NFL officials supervisor Art McNally watches warmups before a game on November 21, 1982 in Atlanta.
Al Messerschmidt Archive/AP
Art McNally, the “father of instant replay” and the first game official inducted into the Pro Football Hall of Fame, died at 97 of natural causes at a Pennsylvania hospital near his home Sunday, his son said Monday in a statement from the hall.
McNally was an NFL official for nine seasons, first serving as a field judge in 1959 and then as a referee from 1960 to 1967. In 1968, he became the NFL supervisor of officials where he created the first training and evaluation film study program for officiating members in professional sports.
Under his leadership, McNally brought technology to the officiating ranks of the NFL and he would eventually introduce instant replay to the league. He retired from the NFL in 1991 and was the World League of American Football’s supervisor of officials in 1992.
He returned to the NFL full-time in 1995 and was an assistant supervisor of officials until 2007. For the next six years he was an observer of officials for the league.
In August, McNally became the first game official to be enshrined into the Hall of Fame.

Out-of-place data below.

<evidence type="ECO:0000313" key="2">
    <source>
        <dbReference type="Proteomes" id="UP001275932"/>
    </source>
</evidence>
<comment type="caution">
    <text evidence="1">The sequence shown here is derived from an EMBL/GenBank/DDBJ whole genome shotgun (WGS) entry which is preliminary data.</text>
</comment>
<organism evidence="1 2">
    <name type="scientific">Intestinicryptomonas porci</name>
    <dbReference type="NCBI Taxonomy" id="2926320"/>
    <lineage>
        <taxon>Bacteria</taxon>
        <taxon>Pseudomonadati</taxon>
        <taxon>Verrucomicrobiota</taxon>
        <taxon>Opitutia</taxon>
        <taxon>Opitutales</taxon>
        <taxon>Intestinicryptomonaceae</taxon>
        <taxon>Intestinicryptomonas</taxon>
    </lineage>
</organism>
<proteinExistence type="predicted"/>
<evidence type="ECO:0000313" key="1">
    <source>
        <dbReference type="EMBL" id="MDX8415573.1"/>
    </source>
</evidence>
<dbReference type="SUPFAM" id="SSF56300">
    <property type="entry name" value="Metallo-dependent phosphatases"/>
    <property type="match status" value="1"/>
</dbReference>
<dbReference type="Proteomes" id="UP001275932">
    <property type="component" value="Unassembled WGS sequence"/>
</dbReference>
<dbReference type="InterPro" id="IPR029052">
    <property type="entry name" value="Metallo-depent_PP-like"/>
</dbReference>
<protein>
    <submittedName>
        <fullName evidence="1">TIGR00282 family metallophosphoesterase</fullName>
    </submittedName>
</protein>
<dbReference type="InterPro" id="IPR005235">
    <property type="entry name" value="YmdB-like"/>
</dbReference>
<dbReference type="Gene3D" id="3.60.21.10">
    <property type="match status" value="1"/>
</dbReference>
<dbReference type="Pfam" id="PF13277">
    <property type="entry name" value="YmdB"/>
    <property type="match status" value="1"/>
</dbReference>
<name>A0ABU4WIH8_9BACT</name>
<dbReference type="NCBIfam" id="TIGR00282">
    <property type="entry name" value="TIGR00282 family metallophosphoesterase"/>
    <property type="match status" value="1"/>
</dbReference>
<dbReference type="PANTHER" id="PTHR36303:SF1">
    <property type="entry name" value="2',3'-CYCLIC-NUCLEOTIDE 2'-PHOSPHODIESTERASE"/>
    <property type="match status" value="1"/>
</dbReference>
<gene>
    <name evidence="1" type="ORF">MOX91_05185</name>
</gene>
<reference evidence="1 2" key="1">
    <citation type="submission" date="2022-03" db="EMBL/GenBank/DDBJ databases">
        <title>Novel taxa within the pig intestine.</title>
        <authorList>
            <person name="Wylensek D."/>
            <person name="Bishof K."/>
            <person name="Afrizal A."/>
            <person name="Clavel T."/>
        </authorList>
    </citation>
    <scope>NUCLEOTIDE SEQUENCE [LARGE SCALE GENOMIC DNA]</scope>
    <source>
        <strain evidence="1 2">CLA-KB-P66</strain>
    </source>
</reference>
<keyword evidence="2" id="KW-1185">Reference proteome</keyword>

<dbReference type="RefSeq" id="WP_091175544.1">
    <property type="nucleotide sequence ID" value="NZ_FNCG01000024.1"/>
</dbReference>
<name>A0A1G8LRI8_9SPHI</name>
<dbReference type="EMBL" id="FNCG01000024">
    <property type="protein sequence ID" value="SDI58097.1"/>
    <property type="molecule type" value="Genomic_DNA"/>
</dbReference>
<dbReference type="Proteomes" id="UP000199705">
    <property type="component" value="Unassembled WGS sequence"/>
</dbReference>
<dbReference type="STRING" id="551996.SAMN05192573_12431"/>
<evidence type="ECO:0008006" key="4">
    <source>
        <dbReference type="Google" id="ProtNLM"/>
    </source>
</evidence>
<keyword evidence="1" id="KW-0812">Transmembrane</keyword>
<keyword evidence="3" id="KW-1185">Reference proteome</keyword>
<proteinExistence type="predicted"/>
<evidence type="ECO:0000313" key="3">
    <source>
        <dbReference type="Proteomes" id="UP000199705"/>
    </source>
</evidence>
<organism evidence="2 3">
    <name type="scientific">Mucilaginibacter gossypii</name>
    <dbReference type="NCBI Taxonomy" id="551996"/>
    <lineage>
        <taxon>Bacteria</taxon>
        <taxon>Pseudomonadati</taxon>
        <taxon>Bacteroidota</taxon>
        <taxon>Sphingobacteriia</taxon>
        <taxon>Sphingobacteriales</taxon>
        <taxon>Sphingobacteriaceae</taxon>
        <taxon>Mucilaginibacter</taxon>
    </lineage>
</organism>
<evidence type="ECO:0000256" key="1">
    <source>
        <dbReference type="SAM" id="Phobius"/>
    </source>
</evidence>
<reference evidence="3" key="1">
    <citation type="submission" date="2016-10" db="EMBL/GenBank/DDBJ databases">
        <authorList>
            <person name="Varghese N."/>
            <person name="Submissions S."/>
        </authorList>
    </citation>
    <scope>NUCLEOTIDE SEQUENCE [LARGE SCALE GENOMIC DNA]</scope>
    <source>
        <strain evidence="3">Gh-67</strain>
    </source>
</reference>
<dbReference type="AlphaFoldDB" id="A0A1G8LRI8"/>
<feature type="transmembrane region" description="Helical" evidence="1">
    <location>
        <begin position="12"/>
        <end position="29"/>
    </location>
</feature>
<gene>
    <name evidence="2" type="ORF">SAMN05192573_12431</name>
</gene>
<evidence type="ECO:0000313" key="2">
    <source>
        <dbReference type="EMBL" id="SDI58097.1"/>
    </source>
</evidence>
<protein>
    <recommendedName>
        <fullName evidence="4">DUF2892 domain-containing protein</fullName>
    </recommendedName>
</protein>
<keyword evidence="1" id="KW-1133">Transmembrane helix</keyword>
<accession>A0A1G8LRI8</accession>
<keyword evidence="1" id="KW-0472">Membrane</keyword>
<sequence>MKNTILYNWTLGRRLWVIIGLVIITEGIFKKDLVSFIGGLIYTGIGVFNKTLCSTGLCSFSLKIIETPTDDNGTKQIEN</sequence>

“I’ve been very fortunate having a career of many years in football, consistently, with the finest staff of officials throughout the country,” he said by video at his induction. “I know from the dedication, the love of the game, the desire to go out on the field every weekend, to see to it that the game is played according to the rules of the National Football League.”
He said officials do their work for the players, coaches and the fans. And he gave advice to fellow officials.
“This is the biggest thing, I think, for an official: Do the job. Hopefully nobody is even going to know you’re around. Make the calls the proper way, the way they should be, with a heavy dose of common sense,” he said.
Art McNally’s grandchildren unveil his bronze bust during the 2022 Pro Hall of Fame enshrinement ceremony in Canton, Ohio.
Nick Cammett/Getty Images
Jim Porter, president of the Pro Football Hall of Fame said in the statement that McNally was a “quiet, honest man of integrity.”
“His legacy as a strong leader who helped usher in the advanced training of officials and the technology necessary to keep up with a faster and more complicated game will be preserved forever in Canton.”
At the time of his death, McNally was the oldest living member of the 362 Hall of Fame members.
NFL Commissioner Roger Goodell expressed his condolences in a statement.
“Art McNally was an extraordinary man, the epitome of integrity and class,” Goodell said. “Throughout his distinguished officiating career, he earned the eternal respect of the entire football community. Fittingly, he was the first game official enshrined in the Pro Football Hall of Fame in Canton, Ohio. But more importantly, he was a Hall of Fame person in absolutely every way.”
In 2002, then-NFL Commissioner Paul Tagliabue created an annual award named after McNally which is given to a league game official “who exhibits exemplary professionalism, leadership and commitment to sportsmanship on and off the field.”
McNally also officiated for the NBA for one season.
Before joining the league office in 1968, McNally was a teacher and coach for 18 years in the Philadelphia School District.